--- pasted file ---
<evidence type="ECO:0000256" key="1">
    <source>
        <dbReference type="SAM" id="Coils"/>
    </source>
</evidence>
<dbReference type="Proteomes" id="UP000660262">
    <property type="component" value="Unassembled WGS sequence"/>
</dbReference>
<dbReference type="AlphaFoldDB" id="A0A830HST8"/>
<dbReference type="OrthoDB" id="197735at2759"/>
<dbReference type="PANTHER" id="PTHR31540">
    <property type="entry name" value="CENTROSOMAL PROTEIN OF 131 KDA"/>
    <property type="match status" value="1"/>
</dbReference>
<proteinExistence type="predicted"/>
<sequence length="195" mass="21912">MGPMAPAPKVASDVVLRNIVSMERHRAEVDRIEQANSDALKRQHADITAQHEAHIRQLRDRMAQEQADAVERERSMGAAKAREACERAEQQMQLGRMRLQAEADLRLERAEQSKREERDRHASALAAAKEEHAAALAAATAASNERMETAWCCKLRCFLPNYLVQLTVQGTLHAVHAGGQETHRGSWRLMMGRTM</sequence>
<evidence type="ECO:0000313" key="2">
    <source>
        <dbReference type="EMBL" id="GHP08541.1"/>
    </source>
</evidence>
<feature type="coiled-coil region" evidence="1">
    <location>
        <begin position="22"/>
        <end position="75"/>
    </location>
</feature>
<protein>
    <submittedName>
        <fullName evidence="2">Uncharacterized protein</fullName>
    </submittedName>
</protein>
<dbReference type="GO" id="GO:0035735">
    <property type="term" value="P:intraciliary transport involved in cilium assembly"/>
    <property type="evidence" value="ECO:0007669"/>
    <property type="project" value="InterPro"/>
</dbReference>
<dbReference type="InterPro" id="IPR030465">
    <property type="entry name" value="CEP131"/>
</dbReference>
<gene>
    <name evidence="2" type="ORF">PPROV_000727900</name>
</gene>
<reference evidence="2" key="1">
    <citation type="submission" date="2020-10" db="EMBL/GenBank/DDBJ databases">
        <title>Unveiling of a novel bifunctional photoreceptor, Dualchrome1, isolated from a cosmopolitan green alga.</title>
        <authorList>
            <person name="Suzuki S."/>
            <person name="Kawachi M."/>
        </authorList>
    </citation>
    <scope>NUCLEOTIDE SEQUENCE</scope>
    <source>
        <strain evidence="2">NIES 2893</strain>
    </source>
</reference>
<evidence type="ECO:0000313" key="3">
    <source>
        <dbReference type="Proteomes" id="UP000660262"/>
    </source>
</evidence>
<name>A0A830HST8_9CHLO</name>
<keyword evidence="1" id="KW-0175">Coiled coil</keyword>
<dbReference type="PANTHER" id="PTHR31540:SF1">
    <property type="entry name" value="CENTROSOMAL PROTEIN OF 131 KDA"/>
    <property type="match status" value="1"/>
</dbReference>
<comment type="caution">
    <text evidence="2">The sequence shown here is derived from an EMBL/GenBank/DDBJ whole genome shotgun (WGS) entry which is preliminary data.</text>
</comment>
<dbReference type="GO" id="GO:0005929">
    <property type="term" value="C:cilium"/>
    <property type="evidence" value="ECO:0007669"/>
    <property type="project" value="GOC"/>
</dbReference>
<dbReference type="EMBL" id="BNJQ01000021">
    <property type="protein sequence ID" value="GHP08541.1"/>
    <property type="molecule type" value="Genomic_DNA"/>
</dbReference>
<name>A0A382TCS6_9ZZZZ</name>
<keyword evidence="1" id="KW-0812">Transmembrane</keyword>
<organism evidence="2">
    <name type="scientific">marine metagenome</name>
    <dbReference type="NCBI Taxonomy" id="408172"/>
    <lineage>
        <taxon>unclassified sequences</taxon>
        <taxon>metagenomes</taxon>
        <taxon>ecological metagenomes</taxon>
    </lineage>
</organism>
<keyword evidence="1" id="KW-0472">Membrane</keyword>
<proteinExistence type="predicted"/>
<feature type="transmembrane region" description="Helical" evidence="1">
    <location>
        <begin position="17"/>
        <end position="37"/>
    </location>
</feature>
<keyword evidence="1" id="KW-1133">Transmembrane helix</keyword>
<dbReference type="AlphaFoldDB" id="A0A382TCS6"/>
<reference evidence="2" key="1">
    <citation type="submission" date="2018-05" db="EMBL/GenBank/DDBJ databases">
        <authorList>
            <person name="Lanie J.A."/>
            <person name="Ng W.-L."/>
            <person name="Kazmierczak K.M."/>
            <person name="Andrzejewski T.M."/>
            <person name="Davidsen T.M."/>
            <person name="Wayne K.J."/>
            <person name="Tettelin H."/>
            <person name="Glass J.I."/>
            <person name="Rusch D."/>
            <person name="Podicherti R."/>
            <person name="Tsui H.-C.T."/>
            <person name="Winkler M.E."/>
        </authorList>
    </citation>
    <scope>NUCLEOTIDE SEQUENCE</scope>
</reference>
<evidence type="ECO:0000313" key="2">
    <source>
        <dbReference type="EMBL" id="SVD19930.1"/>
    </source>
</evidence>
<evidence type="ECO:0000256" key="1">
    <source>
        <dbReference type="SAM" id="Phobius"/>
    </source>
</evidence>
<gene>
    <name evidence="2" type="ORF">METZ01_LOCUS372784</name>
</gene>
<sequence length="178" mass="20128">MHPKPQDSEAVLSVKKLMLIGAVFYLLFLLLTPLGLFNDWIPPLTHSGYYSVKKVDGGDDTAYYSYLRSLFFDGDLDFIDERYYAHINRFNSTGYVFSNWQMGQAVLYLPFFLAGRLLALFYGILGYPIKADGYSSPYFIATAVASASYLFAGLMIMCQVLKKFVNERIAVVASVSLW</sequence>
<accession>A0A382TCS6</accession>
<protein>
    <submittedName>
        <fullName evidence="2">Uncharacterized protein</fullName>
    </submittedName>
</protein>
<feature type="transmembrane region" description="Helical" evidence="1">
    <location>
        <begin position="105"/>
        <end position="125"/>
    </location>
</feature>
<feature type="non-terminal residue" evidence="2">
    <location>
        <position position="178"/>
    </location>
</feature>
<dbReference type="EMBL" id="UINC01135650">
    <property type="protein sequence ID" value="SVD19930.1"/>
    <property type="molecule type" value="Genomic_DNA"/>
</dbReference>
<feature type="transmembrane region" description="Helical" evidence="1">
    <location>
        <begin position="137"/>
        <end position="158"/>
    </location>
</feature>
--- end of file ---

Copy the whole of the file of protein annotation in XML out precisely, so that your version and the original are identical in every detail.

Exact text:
<evidence type="ECO:0000256" key="1">
    <source>
        <dbReference type="SAM" id="Coils"/>
    </source>
</evidence>
<dbReference type="Proteomes" id="UP000660262">
    <property type="component" value="Unassembled WGS sequence"/>
</dbReference>
<dbReference type="AlphaFoldDB" id="A0A830HST8"/>
<dbReference type="OrthoDB" id="197735at2759"/>
<dbReference type="PANTHER" id="PTHR31540">
    <property type="entry name" value="CENTROSOMAL PROTEIN OF 131 KDA"/>
    <property type="match status" value="1"/>
</dbReference>
<proteinExistence type="predicted"/>
<sequence length="195" mass="21912">MGPMAPAPKVASDVVLRNIVSMERHRAEVDRIEQANSDALKRQHADITAQHEAHIRQLRDRMAQEQADAVERERSMGAAKAREACERAEQQMQLGRMRLQAEADLRLERAEQSKREERDRHASALAAAKEEHAAALAAATAASNERMETAWCCKLRCFLPNYLVQLTVQGTLHAVHAGGQETHRGSWRLMMGRTM</sequence>
<evidence type="ECO:0000313" key="2">
    <source>
        <dbReference type="EMBL" id="GHP08541.1"/>
    </source>
</evidence>
<feature type="coiled-coil region" evidence="1">
    <location>
        <begin position="22"/>
        <end position="75"/>
    </location>
</feature>
<protein>
    <submittedName>
        <fullName evidence="2">Uncharacterized protein</fullName>
    </submittedName>
</protein>
<dbReference type="GO" id="GO:0035735">
    <property type="term" value="P:intraciliary transport involved in cilium assembly"/>
    <property type="evidence" value="ECO:0007669"/>
    <property type="project" value="InterPro"/>
</dbReference>
<dbReference type="InterPro" id="IPR030465">
    <property type="entry name" value="CEP131"/>
</dbReference>
<gene>
    <name evidence="2" type="ORF">PPROV_000727900</name>
</gene>
<reference evidence="2" key="1">
    <citation type="submission" date="2020-10" db="EMBL/GenBank/DDBJ databases">
        <title>Unveiling of a novel bifunctional photoreceptor, Dualchrome1, isolated from a cosmopolitan green alga.</title>
        <authorList>
            <person name="Suzuki S."/>
            <person name="Kawachi M."/>
        </authorList>
    </citation>
    <scope>NUCLEOTIDE SEQUENCE</scope>
    <source>
        <strain evidence="2">NIES 2893</strain>
    </source>
</reference>
<evidence type="ECO:0000313" key="3">
    <source>
        <dbReference type="Proteomes" id="UP000660262"/>
    </source>
</evidence>
<name>A0A830HST8_9CHLO</name>
<keyword evidence="1" id="KW-0175">Coiled coil</keyword>
<dbReference type="PANTHER" id="PTHR31540:SF1">
    <property type="entry name" value="CENTROSOMAL PROTEIN OF 131 KDA"/>
    <property type="match status" value="1"/>
</dbReference>
<comment type="caution">
    <text evidence="2">The sequence shown here is derived from an EMBL/GenBank/DDBJ whole genome shotgun (WGS) entry which is preliminary data.</text>
</comment>
<dbReference type="GO" id="GO:0005929">
    <property type="term" value="C:cilium"/>
    <property type="evidence" value="ECO:0007669"/>
    <property type="project" value="GOC"/>
</dbReference>
<dbReference type="EMBL" id="BNJQ01000021">
    <property type="protein sequence ID" value="GHP08541.1"/>
    <property type="molecule type" value="Genomic_DNA"/>
</dbReference>
<name>A0A382TCS6_9ZZZZ</name>
<keyword evidence="1" id="KW-0812">Transmembrane</keyword>
<organism evidence="2">
    <name type="scientific">marine metagenome</name>
    <dbReference type="NCBI Taxonomy" id="408172"/>
    <lineage>
        <taxon>unclassified sequences</taxon>
        <taxon>metagenomes</taxon>
        <taxon>ecological metagenomes</taxon>
    </lineage>
</organism>
<keyword evidence="1" id="KW-0472">Membrane</keyword>
<proteinExistence type="predicted"/>
<feature type="transmembrane region" description="Helical" evidence="1">
    <location>
        <begin position="17"/>
        <end position="37"/>
    </location>
</feature>
<keyword evidence="1" id="KW-1133">Transmembrane helix</keyword>
<dbReference type="AlphaFoldDB" id="A0A382TCS6"/>
<reference evidence="2" key="1">
    <citation type="submission" date="2018-05" db="EMBL/GenBank/DDBJ databases">
        <authorList>
            <person name="Lanie J.A."/>
            <person name="Ng W.-L."/>
            <person name="Kazmierczak K.M."/>
            <person name="Andrzejewski T.M."/>
            <person name="Davidsen T.M."/>
            <person name="Wayne K.J."/>
            <person name="Tettelin H."/>
            <person name="Glass J.I."/>
            <person name="Rusch D."/>
            <person name="Podicherti R."/>
            <person name="Tsui H.-C.T."/>
            <person name="Winkler M.E."/>
        </authorList>
    </citation>
    <scope>NUCLEOTIDE SEQUENCE</scope>
</reference>
<evidence type="ECO:0000313" key="2">
    <source>
        <dbReference type="EMBL" id="SVD19930.1"/>
    </source>
</evidence>
<evidence type="ECO:0000256" key="1">
    <source>
        <dbReference type="SAM" id="Phobius"/>
    </source>
</evidence>
<gene>
    <name evidence="2" type="ORF">METZ01_LOCUS372784</name>
</gene>
<sequence length="178" mass="20128">MHPKPQDSEAVLSVKKLMLIGAVFYLLFLLLTPLGLFNDWIPPLTHSGYYSVKKVDGGDDTAYYSYLRSLFFDGDLDFIDERYYAHINRFNSTGYVFSNWQMGQAVLYLPFFLAGRLLALFYGILGYPIKADGYSSPYFIATAVASASYLFAGLMIMCQVLKKFVNERIAVVASVSLW</sequence>
<accession>A0A382TCS6</accession>
<protein>
    <submittedName>
        <fullName evidence="2">Uncharacterized protein</fullName>
    </submittedName>
</protein>
<feature type="transmembrane region" description="Helical" evidence="1">
    <location>
        <begin position="105"/>
        <end position="125"/>
    </location>
</feature>
<feature type="non-terminal residue" evidence="2">
    <location>
        <position position="178"/>
    </location>
</feature>
<dbReference type="EMBL" id="UINC01135650">
    <property type="protein sequence ID" value="SVD19930.1"/>
    <property type="molecule type" value="Genomic_DNA"/>
</dbReference>
<feature type="transmembrane region" description="Helical" evidence="1">
    <location>
        <begin position="137"/>
        <end position="158"/>
    </location>
</feature>